Two of the city's most historically neglected neighborhoods will likely receive dramatic investment during the next decade. However, those holding the purse strings have largely avoided public scrutiny about what exactly that investment will look like.
Eying an initial $150 million in funds slated for development deals and revitalization efforts in Encanto and City Heights, affordable-housing advocates and others now see a chance to replace resources lost when redevelopment ended.
On Monday, the City Council unanimously approved longtime local developer Reese Jarrett as the new president of Civic San Diego, the city-owned nonprofit built from the now-dismantled Centre City Development Corporation.
Pointing out that 20 percent of all revenue under redevelopment was set aside for low- to moderate-income housing, Councilmember Ed Harris asked Jarrett during the meeting if Civic San Diego would back a similar program.
The answer was no. "It's going to be on a project-by-project basis," Jarrett said, "because we no longer have the continuing revenue that came out of redevelopment.
"Where the affordable housing is most needed, we're going to try to implement it," he added.
However, that's not Jarrett's call to make, City Council President Todd Gloria noted. "The policymaking is made by the board of Civic San Diego and by this City Council."
"When we set up a box, Mr. Jarrett, you're going to live within it, and we're going to move forward," Gloria added. "But I want to stay mindful of the fact that it's a balance, and that's why I'm going to support Mr. Jarrett today, because I think you understand the balance."
In response to a CityBeat inquiry to Mayor Kevin Faulconer's office, spokesperson Craig Gustafson said that while a comparison with redevelopment is not appropriate because of different restrictions on funding, "Mayor Faulconer would support a 20-percent set-aside once a stable source of revenue is identified."
In recent months, a growing coalition of advocates have lobbied members of the City Council to draft a policy ensuring that development deals between Civic San Diego and the private sector include affordable-housing requirements that are at least as strict as those under redevelopment.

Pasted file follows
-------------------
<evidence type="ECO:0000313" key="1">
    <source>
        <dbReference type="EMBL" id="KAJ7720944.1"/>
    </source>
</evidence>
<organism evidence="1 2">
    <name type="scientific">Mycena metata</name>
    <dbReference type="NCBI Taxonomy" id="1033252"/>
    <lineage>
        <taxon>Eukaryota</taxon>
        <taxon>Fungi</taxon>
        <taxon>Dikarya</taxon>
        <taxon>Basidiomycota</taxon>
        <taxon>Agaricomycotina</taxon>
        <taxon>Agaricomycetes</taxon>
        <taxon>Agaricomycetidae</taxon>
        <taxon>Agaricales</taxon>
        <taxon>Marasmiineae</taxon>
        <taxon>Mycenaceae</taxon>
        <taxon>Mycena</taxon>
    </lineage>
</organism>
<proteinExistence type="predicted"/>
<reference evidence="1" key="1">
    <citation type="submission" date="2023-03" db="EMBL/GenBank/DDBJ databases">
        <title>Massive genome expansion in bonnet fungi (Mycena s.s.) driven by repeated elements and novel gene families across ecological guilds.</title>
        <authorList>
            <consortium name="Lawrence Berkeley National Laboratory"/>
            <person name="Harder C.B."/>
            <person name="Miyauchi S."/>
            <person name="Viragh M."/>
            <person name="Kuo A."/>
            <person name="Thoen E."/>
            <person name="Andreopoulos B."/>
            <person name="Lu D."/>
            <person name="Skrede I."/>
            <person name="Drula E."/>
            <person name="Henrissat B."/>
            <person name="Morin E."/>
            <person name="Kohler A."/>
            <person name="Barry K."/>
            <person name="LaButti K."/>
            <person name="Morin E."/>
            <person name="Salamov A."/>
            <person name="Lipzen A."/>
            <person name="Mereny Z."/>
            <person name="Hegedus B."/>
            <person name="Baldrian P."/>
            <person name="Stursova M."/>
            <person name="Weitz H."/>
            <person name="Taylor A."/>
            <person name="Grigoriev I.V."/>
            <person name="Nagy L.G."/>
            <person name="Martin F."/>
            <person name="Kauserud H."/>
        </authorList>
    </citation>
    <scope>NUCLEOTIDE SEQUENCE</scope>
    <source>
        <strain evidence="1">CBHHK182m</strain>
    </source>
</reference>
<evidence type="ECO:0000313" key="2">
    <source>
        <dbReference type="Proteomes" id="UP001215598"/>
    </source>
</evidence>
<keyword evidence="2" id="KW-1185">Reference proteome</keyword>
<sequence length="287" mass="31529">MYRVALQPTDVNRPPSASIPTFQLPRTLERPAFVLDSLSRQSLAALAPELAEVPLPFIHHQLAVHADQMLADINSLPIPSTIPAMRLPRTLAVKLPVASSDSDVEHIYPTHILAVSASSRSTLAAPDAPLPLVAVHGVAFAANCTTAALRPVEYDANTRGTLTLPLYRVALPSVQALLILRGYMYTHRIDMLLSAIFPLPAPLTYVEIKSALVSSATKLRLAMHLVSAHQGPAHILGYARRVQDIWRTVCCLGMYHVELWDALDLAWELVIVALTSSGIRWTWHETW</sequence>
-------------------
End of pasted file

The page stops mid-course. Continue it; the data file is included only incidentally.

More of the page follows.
Specifically, advocates are pushing for 30 percent of residential units and 30 percent of investment funds to be dedicated to affordable- and low-income housing. Under redevelopment, 15 percent of residential units and 20 percent of funds were allocated.
"That is absolutely needed for the city, and I hope under Mr. Jarrett's leadership, he will make that commitment," Bruce Reznik, executive director of the San Diego Housing Federation, said at the council meeting during public comment.
Joined by members of the City Heights Community Development Corporation and the San Diego Organizing Project, the Housing Federation and others could be getting traction at City Hall for a so-called community-benefits policy.
"You never want to count your chickens, but some council members have been talking to us about this, and there's clearly some interest on the 10th floor," said Ken Grimes, City Heights CDC executive director, referring to the floor at City Hall that houses council offices.
Without such a policy, Civic San Diego will be challenged to negotiate a good deal for neighborhood residents, Grimes added. "It puts the agency staff in a difficult position when they're trying to get a development deal done," he said. "This way [with a benefits policy] they can say, It's not me . Sorry.'"
Also being pushed is a policy to hire local workers and guarantee construction is subject to the city's prevailing wage formula, which usually mirrors union wages.